Central Kitsap attorney and businessman John Wesley Johnson is a lot like the performer with 10 plates spinning at the same time. A multitasker extraordinaire, he’s been one busy guy his entire life.
Johnson practiced law with Sherrard McGonagle, Green & Johnson in Poulsbo and Bainbridge Island, specializing in business and real estate affairs. On the side and on his own dime, Johnson has worked as a human rights lawyer with an organization called Advocates International in Washington, D.C., after taking a two-year sabbatical from his law firm to go to the Eastern European nation of Albania as general counsel of the nonprofit organization.
In that newly developing country still emerging from the iron grip of Communist rule, he helped Albania’s Supreme Court through its growing pains toward becoming a valued and trusted government institution.
But it wasn’t until war broke out in Ukraine that the self-effacing Johnson made a spur-of-the-moment decision toward making a difference in that nation in crisis. When his church, Peninsula Bible Fellowship, raised $30,000 as an Easter offering for the relief organization Convoy of Hope’s work in Ukraine, Johnson — a self-described “missionary kid” who grew up in South Africa during its apartheid years — decided to give himself a 65th-year-old birthday present: a trip to the war-torn nation so he could make a difference by helping refugees.
“I’ve been really interested in what has been happening in Ukraine because of the experiences I’ve had in Eastern Europe,” Johnson said during a Saturday interview at his Silverdale law firm’s office. “The Ukrainians have been really struggling to be free and to not be controlled by corruption.”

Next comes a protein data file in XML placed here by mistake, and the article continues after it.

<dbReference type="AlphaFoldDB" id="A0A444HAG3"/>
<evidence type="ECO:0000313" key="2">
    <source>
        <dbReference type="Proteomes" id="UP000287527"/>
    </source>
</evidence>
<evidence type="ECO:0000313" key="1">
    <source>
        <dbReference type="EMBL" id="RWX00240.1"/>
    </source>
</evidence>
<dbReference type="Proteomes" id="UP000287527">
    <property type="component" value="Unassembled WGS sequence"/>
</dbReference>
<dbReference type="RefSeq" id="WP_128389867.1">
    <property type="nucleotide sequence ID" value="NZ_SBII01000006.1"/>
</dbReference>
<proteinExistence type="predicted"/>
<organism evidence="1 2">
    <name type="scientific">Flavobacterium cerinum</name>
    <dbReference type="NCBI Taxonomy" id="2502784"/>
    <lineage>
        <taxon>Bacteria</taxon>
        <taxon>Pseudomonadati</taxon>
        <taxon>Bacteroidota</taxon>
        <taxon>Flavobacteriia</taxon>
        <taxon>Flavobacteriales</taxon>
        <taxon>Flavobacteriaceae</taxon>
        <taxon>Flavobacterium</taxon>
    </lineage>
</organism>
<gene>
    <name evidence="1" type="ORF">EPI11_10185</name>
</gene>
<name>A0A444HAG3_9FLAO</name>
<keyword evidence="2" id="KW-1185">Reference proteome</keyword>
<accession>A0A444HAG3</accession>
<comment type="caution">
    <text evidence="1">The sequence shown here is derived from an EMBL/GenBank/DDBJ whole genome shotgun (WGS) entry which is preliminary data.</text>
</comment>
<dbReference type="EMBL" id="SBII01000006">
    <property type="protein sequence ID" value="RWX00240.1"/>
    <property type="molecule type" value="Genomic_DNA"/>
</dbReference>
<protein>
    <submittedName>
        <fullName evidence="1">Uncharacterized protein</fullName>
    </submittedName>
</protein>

The businessman and philanthropist said he’s always had a sense of wanderlust and an interest in helping others. He was inspired partly by Ukraine’s Maidan — or “Orange” — Revolution in 2014 in which at least 200 people died during that nation’s struggle to free itself from Moscow’s political control, a fight that lasted about 90 days.
“Their courage and determination to look to Europe as a beacon of freedom and to get away from the grip of the Soviet Union and Russia was inspiring,” he said. “Before I left, I had the impression that [the Ukrainians] are willing to fight. They are not going to give up, with or without the support of the European Union (EU). For those reasons, I really wanted to get over there.”
Uncertain as to how he would contribute in his own way, Johnson contacted an old friend from his days serving as general counsel for Advocates International. That’s when the wheels of this journey began to spin.
Johnson’s journey into Odesa
“I flew into Sofia [Bulgaria] on March 17 and spent a couple of days working at a refugee center packing up clothes and food, then putting the bags into microbuses for the drive through Romania and into Ukraine,” he said. “I met a refugee family there and spent some time with them. That’s when I began to understand what those refugees faced.”
While there are about 5 million Ukrainians who have left their native land for safer environs, about 10 million still in Ukraine have been displaced from their familiar surroundings.
With the help of a local student who spoke fluent Russian and Bulgarian, Johnson drove to Moldova, a poor country on the Ukrainian border whose people nonetheless have opened their homes to those displaced by war. It was then that Johnson decided to load up his rental car with medical supplies bought in Moldova’s capital of Chisinau, about two hours from the border, and drive to a big refugee center.
“It’s amazing how many people were volunteering to help throughout Eastern Europe,” he said. “They see Ukraine as fighting for them. They’re thinking, ‘We’re not getting shot at, bombed or killed, but whatever we can do to help, we’re gonna do it.’”